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Blinded by Propaganda

Today I listened to a Philosopher’s Zone podcast which discussed politics. One of the messages was that the more moral a political power tries to be the less truly moral they become. Actually, I’m not sure that’s exactly what they were saying but that’s the angle I’m taking here anyway.

There are so many examples of (especially conservative) politicians, political parties, and governments who have inflicted their own idea of morality on others that I really don’t know where to start… actually I do. The obvious recent example is the Bush administration and I’m sure that’s the one that almost everyone would initially think of.

So what philosophical errors did Bush and his administration make? How about these: simplification, projection, and dogmatism.

By simplification I mean the idea, perhaps best expressed through the expression “axis of evil”, that the sides in a conflict can be simply divided into good and evil. Bush also said that if you weren’t with him you were against him and so denied the possibility of a neutral stance or one with a more subtle understanding of good and bad.

By making the enemy pure evil understanding of their motivation is lost and so are chances of reaching agreement. By making yourself pure good you make mistakes because you can’t see your own inadequacies.

What about projection? Here I mean that the politician (and this doesn’t just apply to Bush remember) projects his (or his party’s or his country’s) own defects onto the enemy. The US owns weapons of mass destruction so Iraq does too. The US regularly uses torture for its own ends so that means the enemy must engage in that sort of immoral activity as well.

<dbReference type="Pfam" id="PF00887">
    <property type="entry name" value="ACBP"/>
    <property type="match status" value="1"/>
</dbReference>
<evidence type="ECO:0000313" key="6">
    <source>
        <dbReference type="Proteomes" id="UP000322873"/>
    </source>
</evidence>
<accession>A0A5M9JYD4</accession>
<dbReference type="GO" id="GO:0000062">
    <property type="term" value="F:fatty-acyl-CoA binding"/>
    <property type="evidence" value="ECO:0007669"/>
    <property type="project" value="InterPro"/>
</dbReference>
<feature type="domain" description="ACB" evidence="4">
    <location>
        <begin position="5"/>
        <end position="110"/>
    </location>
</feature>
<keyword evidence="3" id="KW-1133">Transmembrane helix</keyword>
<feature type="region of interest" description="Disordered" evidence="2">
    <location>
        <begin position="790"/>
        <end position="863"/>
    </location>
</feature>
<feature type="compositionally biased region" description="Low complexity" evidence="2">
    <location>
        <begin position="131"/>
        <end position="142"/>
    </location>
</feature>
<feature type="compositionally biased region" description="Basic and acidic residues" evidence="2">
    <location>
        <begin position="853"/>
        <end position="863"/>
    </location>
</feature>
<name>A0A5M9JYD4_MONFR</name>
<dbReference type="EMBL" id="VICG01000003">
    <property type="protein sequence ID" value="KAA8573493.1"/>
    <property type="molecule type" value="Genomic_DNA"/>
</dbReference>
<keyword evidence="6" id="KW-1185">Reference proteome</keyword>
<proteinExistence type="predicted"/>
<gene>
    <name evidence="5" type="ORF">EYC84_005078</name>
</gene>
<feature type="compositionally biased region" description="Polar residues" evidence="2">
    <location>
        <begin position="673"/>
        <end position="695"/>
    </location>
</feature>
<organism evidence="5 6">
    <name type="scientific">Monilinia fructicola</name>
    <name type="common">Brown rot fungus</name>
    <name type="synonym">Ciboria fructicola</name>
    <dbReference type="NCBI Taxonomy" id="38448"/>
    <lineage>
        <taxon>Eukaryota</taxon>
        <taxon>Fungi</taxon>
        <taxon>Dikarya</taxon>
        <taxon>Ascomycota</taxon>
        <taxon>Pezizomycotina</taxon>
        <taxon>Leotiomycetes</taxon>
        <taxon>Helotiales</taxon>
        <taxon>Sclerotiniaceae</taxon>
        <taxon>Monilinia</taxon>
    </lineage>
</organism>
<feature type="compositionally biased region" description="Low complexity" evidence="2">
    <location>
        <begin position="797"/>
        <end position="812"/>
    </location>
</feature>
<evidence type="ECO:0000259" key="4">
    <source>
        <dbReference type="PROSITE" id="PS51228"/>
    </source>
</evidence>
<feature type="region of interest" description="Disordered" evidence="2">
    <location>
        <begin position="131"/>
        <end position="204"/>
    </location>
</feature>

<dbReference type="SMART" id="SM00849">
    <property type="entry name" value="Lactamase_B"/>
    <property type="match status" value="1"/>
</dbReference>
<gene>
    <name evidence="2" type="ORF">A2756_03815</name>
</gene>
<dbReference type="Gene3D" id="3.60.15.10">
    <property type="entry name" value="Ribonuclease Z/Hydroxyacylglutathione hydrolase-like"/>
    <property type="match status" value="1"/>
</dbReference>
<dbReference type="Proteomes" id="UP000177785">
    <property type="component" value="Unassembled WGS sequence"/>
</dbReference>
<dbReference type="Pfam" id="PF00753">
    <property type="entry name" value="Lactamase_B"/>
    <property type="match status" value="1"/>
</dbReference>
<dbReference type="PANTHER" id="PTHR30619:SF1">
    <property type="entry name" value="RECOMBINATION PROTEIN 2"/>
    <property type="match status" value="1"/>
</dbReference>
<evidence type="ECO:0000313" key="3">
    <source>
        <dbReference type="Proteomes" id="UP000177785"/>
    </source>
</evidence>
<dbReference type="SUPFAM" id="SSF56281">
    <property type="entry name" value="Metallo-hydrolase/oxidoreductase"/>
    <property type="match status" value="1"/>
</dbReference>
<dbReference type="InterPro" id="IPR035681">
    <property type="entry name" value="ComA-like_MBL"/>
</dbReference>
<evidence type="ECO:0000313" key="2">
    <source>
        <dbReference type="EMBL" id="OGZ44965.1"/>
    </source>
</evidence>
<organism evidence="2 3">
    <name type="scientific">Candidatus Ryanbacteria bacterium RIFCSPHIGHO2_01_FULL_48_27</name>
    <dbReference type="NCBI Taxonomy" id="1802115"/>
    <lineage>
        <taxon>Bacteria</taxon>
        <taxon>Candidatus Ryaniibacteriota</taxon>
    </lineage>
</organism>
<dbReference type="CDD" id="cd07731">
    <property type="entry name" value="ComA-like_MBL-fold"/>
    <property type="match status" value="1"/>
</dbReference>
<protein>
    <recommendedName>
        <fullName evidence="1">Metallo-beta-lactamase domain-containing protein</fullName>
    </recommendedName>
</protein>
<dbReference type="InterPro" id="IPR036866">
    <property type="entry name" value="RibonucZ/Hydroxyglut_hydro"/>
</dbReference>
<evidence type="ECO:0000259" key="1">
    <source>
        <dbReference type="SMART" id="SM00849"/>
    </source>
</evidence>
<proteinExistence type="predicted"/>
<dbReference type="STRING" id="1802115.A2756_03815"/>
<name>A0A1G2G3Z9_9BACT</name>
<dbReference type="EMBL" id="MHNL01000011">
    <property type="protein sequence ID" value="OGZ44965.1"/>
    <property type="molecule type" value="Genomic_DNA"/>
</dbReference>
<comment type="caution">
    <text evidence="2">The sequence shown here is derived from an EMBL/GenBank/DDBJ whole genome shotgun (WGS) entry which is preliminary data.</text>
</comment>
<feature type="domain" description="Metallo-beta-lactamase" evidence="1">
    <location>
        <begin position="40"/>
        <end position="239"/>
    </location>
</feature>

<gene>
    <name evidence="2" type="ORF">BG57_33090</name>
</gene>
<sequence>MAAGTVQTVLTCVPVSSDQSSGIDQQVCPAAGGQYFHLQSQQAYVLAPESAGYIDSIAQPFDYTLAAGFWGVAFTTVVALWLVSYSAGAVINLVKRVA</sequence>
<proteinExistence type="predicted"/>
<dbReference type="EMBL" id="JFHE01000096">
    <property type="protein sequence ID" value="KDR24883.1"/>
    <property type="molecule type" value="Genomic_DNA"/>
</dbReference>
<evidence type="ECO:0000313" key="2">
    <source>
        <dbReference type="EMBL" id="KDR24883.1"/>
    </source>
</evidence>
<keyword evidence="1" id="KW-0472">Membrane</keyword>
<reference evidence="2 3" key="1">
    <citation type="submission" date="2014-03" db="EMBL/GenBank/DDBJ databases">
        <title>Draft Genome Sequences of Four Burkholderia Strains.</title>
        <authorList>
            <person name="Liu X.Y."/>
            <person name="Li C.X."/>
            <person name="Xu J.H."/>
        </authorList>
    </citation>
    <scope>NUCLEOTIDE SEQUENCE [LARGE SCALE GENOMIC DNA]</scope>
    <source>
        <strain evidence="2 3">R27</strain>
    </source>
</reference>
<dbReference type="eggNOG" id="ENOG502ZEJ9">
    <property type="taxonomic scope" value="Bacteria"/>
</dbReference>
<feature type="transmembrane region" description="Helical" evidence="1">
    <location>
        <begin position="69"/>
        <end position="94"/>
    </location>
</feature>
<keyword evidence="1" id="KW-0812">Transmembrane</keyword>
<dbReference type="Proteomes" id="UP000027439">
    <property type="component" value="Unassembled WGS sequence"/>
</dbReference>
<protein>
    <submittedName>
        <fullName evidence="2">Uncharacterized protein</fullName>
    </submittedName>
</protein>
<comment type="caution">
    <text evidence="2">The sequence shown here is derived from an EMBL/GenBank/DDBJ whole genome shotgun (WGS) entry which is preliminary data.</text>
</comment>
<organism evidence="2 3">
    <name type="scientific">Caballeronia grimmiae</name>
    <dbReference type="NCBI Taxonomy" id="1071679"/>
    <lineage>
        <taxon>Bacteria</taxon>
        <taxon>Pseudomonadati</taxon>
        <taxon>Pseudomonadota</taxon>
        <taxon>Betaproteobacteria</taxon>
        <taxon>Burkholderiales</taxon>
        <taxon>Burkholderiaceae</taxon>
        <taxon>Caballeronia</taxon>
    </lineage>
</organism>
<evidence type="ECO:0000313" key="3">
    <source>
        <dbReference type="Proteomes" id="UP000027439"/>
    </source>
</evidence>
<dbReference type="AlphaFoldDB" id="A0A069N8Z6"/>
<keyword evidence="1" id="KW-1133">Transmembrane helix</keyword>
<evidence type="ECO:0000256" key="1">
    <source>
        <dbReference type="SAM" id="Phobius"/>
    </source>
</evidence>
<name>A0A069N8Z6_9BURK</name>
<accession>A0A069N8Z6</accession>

Its the ultimate form of hypocrisy that one group would attack another for doing exactly what they do themselves, and often to a far greater extent.

Finally there is dogmatism. This is a lack of flexibility and failure to engage in any real thought regarding a new situation. Dogmatism can come from many sources but the most common are political, economic, and (of course) religious. Most conservatives suffer from all three forms to a significant extent.

If a person or group is convinced a certain action is correct, either because that course is dictated by a holy book or because of traditional beliefs relating to that political group, then they are very unlikely to change course even when there is clear evidence that a different approach is needed.

I have picked on conservatives here a bit so I should clarify this by saying that everyone suffers from these effects to varying degrees. I think conservatives are by far the worst example though, but that could be just a result of my own politics being liberal!

So the Bush administration really had to attack Iraq because they had projected an evil image onto that country. What were the two main accusations which lead to Iraq (and other countries) being labelled “evil”? Possession of weapons of mass destruction and aiding terrorist groups, two things the US itself was guilty of far more than Iraq ever had been.

And we all know that Iraq was far from perfect under the control of Saddam Hussein but simplifying the situation and making him seem the ultimate villain when the US had previously cooperated with him is hideously hypocritical.

But the religious and political dogmatism which guided Bush was never going to let a few small details like the facts get in the way. The US was blinded by its own propaganda. Maybe the US administration should have listened to a few philosophical podcasts and they might have understood their own motivations a bit better!

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